The marine habitats of the Virgin Islands are some of the most valuable assets in the Territory, not only because of their exhilarating beauty but also because of what they provide for residents and tourists. These habitats include the coral reefs, sea grass meadows, beaches, mangroves, salt ponds and of course, the millions of creatures that depend upon these habitats.
With over 350,000 acres of coral reef found in the VI, these complex ecosystems provide not only recreation for residents and tourists, but also food and shelter for over 130 species of fish, a number of which are caught commercially. Reefs provide coastal defense for valuable oceanfront properties by slowing incoming waves from swells or from passing storms.
Seagrass meadows receive little attention compared to other marine habitats, but with over 10,000 acres in the VI, they also deliver a number of ecological services. Seagrass meadows act as nursery grounds for juvenile fish, and they improve water quality by filtering out sediments from land run-off.
While beaches and mangroves line the coastline and are not so much considered “marine habitats”, they do play crucial roles as a transitional stage between land and sea. Both provide a barrier, protecting the sea from land-derived sediments and protecting the land from high wave activity.
Salt ponds, like beaches and mangroves, also have a crucial role to play within the entire marine ecosystem. While they are further from shore, they help trap the sediments coming down the ghuts which in turn, helps keep coastal waters clear.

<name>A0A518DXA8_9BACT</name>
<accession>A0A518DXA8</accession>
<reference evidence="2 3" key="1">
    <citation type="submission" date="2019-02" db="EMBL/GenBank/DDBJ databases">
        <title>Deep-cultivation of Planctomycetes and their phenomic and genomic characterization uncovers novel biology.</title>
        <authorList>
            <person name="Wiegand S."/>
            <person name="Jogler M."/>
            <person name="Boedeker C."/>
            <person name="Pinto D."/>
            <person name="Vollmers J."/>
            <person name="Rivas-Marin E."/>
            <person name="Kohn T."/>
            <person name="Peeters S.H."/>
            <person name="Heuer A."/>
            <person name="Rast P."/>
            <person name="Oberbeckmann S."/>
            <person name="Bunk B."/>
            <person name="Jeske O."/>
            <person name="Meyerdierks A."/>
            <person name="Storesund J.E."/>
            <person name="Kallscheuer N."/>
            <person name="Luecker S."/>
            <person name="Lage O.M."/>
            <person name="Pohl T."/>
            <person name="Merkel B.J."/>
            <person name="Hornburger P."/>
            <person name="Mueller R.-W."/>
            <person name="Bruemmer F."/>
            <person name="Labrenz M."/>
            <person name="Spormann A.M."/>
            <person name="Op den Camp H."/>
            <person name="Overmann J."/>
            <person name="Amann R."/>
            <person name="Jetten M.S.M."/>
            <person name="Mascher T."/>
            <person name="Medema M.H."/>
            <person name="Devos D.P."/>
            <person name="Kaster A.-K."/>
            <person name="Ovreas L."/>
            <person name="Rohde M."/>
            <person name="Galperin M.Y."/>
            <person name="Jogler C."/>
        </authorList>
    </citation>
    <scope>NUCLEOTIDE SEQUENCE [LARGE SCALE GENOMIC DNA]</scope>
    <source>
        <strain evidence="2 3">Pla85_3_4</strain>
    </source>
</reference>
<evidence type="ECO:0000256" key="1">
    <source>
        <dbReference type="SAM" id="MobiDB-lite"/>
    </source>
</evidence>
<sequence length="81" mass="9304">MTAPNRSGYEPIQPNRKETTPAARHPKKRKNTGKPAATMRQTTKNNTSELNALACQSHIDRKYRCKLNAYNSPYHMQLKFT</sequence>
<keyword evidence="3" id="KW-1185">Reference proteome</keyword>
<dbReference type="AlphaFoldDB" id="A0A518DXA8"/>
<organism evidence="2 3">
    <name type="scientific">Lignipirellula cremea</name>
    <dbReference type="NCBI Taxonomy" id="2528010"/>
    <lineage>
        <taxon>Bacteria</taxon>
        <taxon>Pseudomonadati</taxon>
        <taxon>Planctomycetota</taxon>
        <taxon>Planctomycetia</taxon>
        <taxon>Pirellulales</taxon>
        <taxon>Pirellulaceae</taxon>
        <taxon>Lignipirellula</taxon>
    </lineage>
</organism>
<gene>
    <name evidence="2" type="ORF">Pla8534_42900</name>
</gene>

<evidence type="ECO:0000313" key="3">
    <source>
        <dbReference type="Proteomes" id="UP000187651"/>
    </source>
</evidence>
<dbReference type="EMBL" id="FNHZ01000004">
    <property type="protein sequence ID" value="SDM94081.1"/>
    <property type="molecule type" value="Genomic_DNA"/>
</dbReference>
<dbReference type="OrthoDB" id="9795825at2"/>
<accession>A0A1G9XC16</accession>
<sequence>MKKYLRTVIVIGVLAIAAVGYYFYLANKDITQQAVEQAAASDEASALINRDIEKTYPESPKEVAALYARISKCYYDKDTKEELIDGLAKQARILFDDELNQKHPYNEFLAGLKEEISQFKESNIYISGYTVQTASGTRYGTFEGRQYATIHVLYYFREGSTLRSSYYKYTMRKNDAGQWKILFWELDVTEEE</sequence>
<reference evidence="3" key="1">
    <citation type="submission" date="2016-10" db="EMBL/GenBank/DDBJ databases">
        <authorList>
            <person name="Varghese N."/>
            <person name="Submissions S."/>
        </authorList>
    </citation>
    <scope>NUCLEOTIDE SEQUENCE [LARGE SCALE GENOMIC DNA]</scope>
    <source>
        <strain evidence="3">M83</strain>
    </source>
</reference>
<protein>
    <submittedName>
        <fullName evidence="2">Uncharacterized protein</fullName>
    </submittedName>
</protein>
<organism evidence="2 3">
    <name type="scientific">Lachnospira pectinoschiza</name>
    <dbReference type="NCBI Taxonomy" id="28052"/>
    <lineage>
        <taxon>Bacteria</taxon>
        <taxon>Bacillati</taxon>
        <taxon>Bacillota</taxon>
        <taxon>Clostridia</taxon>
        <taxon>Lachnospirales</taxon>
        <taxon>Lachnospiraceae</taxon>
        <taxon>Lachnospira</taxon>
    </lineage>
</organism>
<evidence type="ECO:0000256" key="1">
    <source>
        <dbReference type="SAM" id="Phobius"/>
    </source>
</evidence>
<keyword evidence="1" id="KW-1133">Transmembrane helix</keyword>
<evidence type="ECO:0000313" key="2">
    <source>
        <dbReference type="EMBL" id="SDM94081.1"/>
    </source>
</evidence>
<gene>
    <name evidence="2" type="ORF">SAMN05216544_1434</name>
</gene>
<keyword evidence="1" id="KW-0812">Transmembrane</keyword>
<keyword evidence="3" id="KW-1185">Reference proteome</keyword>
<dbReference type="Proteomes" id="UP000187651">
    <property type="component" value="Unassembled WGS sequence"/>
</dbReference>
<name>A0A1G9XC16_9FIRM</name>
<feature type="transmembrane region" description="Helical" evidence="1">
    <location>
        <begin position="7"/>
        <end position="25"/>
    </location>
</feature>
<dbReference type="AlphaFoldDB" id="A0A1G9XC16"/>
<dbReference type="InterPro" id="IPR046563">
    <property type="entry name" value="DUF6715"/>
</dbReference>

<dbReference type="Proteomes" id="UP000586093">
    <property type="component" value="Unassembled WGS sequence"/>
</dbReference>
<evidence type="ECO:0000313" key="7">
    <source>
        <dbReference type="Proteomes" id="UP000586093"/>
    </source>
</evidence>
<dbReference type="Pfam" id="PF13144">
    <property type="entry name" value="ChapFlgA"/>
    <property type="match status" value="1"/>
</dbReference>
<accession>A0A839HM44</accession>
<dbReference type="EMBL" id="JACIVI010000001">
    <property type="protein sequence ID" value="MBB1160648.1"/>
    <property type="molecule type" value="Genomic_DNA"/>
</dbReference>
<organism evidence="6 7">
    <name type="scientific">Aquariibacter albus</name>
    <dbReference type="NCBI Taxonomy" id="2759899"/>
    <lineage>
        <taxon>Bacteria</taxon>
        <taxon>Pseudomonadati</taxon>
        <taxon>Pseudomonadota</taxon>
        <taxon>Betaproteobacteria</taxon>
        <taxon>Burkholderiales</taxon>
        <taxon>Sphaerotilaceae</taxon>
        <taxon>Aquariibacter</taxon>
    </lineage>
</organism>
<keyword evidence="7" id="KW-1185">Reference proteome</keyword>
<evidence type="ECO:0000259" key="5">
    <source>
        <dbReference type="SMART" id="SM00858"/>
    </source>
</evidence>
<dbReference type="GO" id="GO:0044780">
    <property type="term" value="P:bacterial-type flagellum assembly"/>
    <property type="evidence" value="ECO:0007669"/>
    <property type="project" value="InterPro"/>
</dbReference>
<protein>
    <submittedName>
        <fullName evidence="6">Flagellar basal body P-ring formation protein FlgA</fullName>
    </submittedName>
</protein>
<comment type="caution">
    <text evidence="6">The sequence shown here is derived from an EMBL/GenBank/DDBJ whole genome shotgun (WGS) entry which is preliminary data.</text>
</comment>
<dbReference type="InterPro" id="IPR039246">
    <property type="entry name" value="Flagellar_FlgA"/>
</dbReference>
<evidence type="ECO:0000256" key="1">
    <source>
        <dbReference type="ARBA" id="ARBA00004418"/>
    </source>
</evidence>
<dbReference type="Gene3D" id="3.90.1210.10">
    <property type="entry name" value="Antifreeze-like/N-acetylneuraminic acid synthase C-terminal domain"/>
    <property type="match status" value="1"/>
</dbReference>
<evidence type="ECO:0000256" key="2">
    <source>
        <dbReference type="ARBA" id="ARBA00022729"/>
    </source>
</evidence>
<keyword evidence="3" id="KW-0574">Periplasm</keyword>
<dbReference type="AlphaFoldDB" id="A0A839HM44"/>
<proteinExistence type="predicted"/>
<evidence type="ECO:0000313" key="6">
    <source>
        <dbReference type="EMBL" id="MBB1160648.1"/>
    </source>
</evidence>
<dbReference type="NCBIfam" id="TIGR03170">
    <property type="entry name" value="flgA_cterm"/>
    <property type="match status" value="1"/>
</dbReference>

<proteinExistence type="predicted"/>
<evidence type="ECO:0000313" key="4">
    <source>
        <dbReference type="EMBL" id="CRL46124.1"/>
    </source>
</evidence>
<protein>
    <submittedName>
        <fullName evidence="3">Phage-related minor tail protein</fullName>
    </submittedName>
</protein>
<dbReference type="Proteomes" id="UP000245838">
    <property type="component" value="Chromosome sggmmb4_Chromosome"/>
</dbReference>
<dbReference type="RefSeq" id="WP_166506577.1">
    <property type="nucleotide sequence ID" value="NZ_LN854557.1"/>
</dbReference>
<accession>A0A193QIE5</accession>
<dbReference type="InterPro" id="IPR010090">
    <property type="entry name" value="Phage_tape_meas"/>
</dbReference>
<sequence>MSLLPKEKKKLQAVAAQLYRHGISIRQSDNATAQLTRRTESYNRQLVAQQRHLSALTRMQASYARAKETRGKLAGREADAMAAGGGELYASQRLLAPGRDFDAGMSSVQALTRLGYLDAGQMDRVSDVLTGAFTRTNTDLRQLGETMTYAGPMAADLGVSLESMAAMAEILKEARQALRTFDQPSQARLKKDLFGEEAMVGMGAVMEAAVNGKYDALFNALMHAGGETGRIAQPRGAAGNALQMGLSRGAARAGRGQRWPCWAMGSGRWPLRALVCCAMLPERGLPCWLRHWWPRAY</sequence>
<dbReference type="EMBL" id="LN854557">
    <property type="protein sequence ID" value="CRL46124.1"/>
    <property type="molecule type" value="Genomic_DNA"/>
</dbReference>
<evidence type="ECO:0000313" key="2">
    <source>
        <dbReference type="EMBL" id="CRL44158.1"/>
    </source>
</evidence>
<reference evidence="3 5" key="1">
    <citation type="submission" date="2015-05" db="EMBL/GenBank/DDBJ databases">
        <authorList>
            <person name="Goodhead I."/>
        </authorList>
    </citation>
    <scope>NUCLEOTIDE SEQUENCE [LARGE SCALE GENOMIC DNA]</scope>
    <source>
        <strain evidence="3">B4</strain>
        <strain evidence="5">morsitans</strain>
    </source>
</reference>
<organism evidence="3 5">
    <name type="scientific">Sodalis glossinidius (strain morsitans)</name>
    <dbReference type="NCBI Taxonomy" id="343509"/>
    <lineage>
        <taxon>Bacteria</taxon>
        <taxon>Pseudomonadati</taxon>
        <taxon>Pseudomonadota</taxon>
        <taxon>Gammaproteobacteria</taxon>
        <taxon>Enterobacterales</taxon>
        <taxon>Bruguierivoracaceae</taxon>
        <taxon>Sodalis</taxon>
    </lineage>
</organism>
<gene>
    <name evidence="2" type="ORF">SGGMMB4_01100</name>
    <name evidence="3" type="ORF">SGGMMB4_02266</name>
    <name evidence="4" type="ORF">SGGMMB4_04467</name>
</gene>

Of course there are still the creatures that depend on these habitats. They include the marine mammals such as the humpback whales that migrate through the Territory during the winter months and three types of turtles that forage (green, hawksbill, occasionally loggerheads) in the BVI. Green, hawksbill and leatherbacks (locally known as “trunks”) nest in the VI. There are also 15 species of seabirds that depend on these marine habitats.
Unfortunately, as in the rest of the region, these marine resources and wildlife species are extremely threatened by over-development and all that comes with such activities (coastal erosion, loss of biodiversity). There is also the imminent threat of climate change. While many parts of the world are noticing dramatic effects, the VI has yet to experience the same, but we are making preparations. The VI may suffer from the effects from a rise in CO2 emissions caused by larger countries, but like everywhere else in the world, we have a responsibility to ensure the marine habitats in the VI are well managed, protected, and in some instances, rehabilitated to ensure their sustainability for future generations.
The Virgin Islands Conservation and Fisheries Department